At this point it’s worth noting that creating more flexibility doesn’t just help us to integrate inflexible wind and solar into the system; it is helpful to inflexible nuclear too! When demand is low, rather than turn down a nuclear plant and wreck its economics, we could keep generating and put the energy into storage until demand goes up; just as we want to do to avoid curtailing excess wind. (Or export it through an interconnector, or encourage demand turn-up). So if nuclear advocates want it to be part of a low-carbon system along with “variable” renewables, they should be calling for system flexibility solutions just as loudly as wind and solar supporters are.

The challenge here is not really whether we have “baseload” or not, but how we transition from systems based on supplies which were flexible but fossil-carbon-emitting, to supplies which are zero-carbon but inflexible (hydropower is excused here). To do so is not just a change in the supply mix, but a change in the whole system mix: supply, storage, connectivity and demand.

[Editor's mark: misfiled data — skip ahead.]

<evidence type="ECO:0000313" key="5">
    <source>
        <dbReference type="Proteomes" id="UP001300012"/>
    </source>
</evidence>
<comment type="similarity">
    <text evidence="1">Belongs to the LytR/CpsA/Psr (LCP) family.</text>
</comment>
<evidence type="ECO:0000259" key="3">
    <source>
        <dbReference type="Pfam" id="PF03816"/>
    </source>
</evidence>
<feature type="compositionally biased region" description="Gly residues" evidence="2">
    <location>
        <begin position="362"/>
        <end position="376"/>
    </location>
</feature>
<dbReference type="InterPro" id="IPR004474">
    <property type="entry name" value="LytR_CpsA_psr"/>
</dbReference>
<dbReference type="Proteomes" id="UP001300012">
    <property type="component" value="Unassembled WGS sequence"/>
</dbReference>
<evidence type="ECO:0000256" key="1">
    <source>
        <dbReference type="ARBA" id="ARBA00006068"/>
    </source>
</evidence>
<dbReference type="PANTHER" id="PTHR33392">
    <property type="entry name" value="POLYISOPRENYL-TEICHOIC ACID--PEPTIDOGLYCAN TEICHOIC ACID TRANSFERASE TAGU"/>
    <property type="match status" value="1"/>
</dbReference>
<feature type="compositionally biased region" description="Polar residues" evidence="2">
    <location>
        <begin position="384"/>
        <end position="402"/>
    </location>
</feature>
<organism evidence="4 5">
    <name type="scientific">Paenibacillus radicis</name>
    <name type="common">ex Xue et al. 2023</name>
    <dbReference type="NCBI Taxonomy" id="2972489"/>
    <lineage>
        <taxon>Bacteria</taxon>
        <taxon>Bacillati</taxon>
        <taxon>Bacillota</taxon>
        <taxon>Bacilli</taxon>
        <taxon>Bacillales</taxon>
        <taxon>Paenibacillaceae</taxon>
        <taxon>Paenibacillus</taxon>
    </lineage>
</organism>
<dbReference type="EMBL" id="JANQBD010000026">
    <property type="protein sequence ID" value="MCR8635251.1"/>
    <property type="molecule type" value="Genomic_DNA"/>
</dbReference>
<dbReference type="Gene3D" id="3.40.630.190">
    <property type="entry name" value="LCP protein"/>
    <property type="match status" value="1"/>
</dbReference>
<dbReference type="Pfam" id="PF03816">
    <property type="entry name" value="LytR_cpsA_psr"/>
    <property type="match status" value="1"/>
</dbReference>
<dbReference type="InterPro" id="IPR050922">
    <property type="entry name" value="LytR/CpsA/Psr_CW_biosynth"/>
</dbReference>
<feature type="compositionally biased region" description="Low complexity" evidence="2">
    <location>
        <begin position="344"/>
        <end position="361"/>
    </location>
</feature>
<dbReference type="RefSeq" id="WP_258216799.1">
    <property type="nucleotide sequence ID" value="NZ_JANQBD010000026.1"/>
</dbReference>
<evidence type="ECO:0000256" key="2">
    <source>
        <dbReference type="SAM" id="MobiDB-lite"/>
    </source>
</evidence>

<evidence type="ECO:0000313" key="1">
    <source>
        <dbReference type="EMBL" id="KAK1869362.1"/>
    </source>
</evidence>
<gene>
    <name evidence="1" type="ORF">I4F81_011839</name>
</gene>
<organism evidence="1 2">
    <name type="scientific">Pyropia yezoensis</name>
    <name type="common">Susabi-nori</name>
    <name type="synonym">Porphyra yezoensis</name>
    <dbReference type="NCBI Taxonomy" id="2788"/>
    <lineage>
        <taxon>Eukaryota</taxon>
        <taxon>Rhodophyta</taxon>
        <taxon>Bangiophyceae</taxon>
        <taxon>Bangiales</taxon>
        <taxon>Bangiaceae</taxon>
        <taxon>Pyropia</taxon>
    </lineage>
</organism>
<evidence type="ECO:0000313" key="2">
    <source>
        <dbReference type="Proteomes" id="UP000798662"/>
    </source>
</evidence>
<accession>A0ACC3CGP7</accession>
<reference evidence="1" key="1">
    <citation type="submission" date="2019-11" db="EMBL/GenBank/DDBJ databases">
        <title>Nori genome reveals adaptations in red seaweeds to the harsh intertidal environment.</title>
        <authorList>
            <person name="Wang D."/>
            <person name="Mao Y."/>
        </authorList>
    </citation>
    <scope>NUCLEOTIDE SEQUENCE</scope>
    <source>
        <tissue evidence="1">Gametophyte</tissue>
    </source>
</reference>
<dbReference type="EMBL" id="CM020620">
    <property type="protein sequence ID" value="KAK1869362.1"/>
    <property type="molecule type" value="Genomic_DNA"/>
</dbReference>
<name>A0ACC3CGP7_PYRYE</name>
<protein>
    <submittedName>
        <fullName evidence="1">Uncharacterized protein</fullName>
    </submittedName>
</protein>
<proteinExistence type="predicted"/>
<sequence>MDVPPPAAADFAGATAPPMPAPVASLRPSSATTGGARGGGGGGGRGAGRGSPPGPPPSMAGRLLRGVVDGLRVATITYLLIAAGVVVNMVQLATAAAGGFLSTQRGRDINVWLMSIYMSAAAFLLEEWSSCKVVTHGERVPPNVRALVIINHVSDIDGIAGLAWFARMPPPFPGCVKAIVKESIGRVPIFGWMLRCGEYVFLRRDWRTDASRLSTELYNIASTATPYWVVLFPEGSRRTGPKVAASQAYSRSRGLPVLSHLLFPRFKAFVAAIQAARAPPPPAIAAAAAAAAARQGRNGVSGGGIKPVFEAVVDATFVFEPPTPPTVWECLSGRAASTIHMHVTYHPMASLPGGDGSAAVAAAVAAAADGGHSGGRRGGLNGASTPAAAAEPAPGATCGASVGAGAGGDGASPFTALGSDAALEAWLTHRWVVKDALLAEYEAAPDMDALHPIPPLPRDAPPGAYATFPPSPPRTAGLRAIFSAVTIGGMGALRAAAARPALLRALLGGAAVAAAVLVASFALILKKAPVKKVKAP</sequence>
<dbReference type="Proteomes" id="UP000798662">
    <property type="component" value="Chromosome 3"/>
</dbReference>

System-cost, not Base-cost

This means we have to avoid thinking about “base-costs” simply as levelised costs of generation or energy prices awarded for individual projects at auctions, headline-grabbing though these may be.

Decisions around cost need to incorporate not just the cost of individual new sources of supply, but also:

  • The cost of building and financing new infrastructure to allow this supply to be available when needed (storage, interconnectors, grid upgrades etc.),
  • The possible impact a source of supply or flexibility might have on other parts of the system (“integration costs”),
  • Changes to the way electricity markets operate to allocate these costs (or benefits).

The impacts on a system will depend on where it is starting from, on the current and future energy resources available to a system, and on current and projected patterns of demand. Costs in one part may be offset by savings elsewhere and will change over time. It becomes a very complicated set of interconnected variables!

In other words, every system will look different and a proper analysis of costs needs detailed, whole-system analysis, incorporating all the factors above. There are an increasing number of studies which recognise and do this, as excellently summarised recently in this recent UKERC report.

The overall message from these studies is that the costs of integrating variable renewables are low when these are a minority of supply (say less than 30%); and lowest where higher flexibility already exists in the rest of the system.